- Paperback: 454 pages
- Publisher: O'Reilly Media; 1 edition (May 18, 2007)
- Language: English
- ISBN-10: 9780596529260
- ISBN-13: 978-0596529260
- ASIN: 0596529260
- Product Dimensions: 7 x 0.9 x 9.2 inches
- Shipping Weight: 1.4 pounds
- Average Customer Review: 68 customer reviews
- Amazon Best Sellers Rank: #229,279 in Books (See Top 100 in Books)
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RESTful Web Services Paperback – May 15, 2007
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About the Author
Leonard Richardson (http://www.crummy.com/) is the author of the Ruby Cookbook (O'Reilly) and of several open source libraries, including Beautiful Soup. A California native, he currently lives in New York.
Sam Ruby is a prominent software developer who has made significant contributions to the many of the Apache Software Foundation's open source projects, and to the standardization of web feeds via his involvement with the Atom web feed standard and the popular Feed Validator web service.He currently holds a Senior Technical Staff Member position in the Emerging Technologies Group of IBM. He resides in Raleigh, North Carolina.
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- Provides rigorous (and somewhat academic) description of RESTful-ness and Resource Oriented Architecture (ROA)
- Wonderful book if you have complex and large data
- This book is great for intended audiences:
-- web app/service architect/designers
-- who have complex / large data
-- who are looking to surface those data via web service and web applications
-- who think good organization is very very important (a little bit of OCD would help :)
- Not wonderful book if you do not have complex and large data
- It would be boring or irrelevant for:
-- a reader who doesn't satisfy any of the above criteria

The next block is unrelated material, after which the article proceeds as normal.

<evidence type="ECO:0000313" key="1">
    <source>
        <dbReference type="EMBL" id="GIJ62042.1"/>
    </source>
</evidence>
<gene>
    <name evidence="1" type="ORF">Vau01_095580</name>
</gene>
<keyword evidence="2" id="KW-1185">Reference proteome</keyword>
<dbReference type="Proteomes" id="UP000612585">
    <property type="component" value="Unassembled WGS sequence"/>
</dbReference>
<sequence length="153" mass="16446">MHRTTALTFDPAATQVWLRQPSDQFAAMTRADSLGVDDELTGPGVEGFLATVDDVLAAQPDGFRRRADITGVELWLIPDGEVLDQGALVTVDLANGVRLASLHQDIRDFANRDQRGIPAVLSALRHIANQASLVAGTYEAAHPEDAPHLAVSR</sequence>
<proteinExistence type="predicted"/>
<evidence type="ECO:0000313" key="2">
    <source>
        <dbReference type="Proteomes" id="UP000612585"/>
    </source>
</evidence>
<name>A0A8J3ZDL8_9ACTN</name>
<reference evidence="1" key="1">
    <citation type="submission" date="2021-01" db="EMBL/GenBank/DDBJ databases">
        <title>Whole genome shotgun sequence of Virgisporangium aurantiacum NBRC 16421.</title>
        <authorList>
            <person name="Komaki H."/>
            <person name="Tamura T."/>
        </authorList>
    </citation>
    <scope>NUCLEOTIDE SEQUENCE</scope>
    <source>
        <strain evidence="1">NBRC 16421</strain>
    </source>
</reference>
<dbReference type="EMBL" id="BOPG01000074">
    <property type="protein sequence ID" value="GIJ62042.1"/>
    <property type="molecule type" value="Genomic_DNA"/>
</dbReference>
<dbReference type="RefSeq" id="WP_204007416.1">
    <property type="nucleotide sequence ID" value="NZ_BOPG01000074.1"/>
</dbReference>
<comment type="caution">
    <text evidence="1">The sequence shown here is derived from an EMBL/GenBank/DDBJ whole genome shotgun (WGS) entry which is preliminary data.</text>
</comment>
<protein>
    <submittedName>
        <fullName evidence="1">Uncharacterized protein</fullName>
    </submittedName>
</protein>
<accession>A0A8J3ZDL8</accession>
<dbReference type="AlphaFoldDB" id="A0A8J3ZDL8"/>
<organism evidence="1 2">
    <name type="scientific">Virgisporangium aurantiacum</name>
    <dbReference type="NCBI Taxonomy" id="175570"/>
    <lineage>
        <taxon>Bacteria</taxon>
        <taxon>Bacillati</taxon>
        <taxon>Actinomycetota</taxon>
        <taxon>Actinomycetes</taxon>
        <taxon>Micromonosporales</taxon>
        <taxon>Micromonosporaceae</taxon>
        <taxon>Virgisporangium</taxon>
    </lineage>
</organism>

The authors are geniuses and have deep knowledge on the whole web space. They also have firm idea on how web-apps and web-services have to be designed to make the entire web better organized, while (almost succeeding in) not being a religious fanatic on the design principles. Hence their presentation is deep and insightful. It opens up your eyes on simple, yet overarching principles of web (HTTP, URI, ...) and teaches you how considering RESTful-ness would improve your web service / app architecture.
Like some geniuses, there writing style could be sometimes lengthy and pedantic, not compact. But their writing is still crisp and precise. Academic-degree preciseness. That may be why some are put off by this book but I view it as a small price to pay to learn from their wisdom.
I found this book while designing REST API to use for our existing web application. Our web-app is a niche player, but very large and complex system and I was looking to add REST API to make the whole system more "modern". I had some doubt about the book from reading some of negative reviews, but after I completed reading it (on kindle during 8-hour flight), I was sold. The book answered my short term questions, and something much, much bigger and fundamental: RESTful way of looking at web service and applications. It actually convinced me that our web-app could have been designed much better had we known of RESTful / ROA principles and applied them early on. I definitely will remember to re-read this book when our web app/service project comes along.
If you've used SOAP and/or other Web Services-related technologies/schemas/etc. etc. etc. you should have no problem following this. For beginners, however, it is definitely not the place to start. You will need to read-up a bit more on Web Services in general and some of the options and practices out there.
The repetition in the book isn't so bad. It drives home a lot of good points and covers quite a bit of in-depth information (sometimes too much, but it has come in handy when talking with other professionals/engineers).
To work with Web Services and not have at least glanced over this book would be a huge mistake. Just be careful: it may take you a while to get through. It does get a little boring from time to time.
You may desire to stay completely RESTful in your design principals but as we know "in theory, theory and practice are the same, but in practice they are different." and sometimes you can't stick to architectural theory when implementing a solution. This book explains why its okay to make those tradeoffs and how to do them in a way that's "not so bad".
PS I made the mistake of also buying "REST in Practice". Skip that book and read this book instead.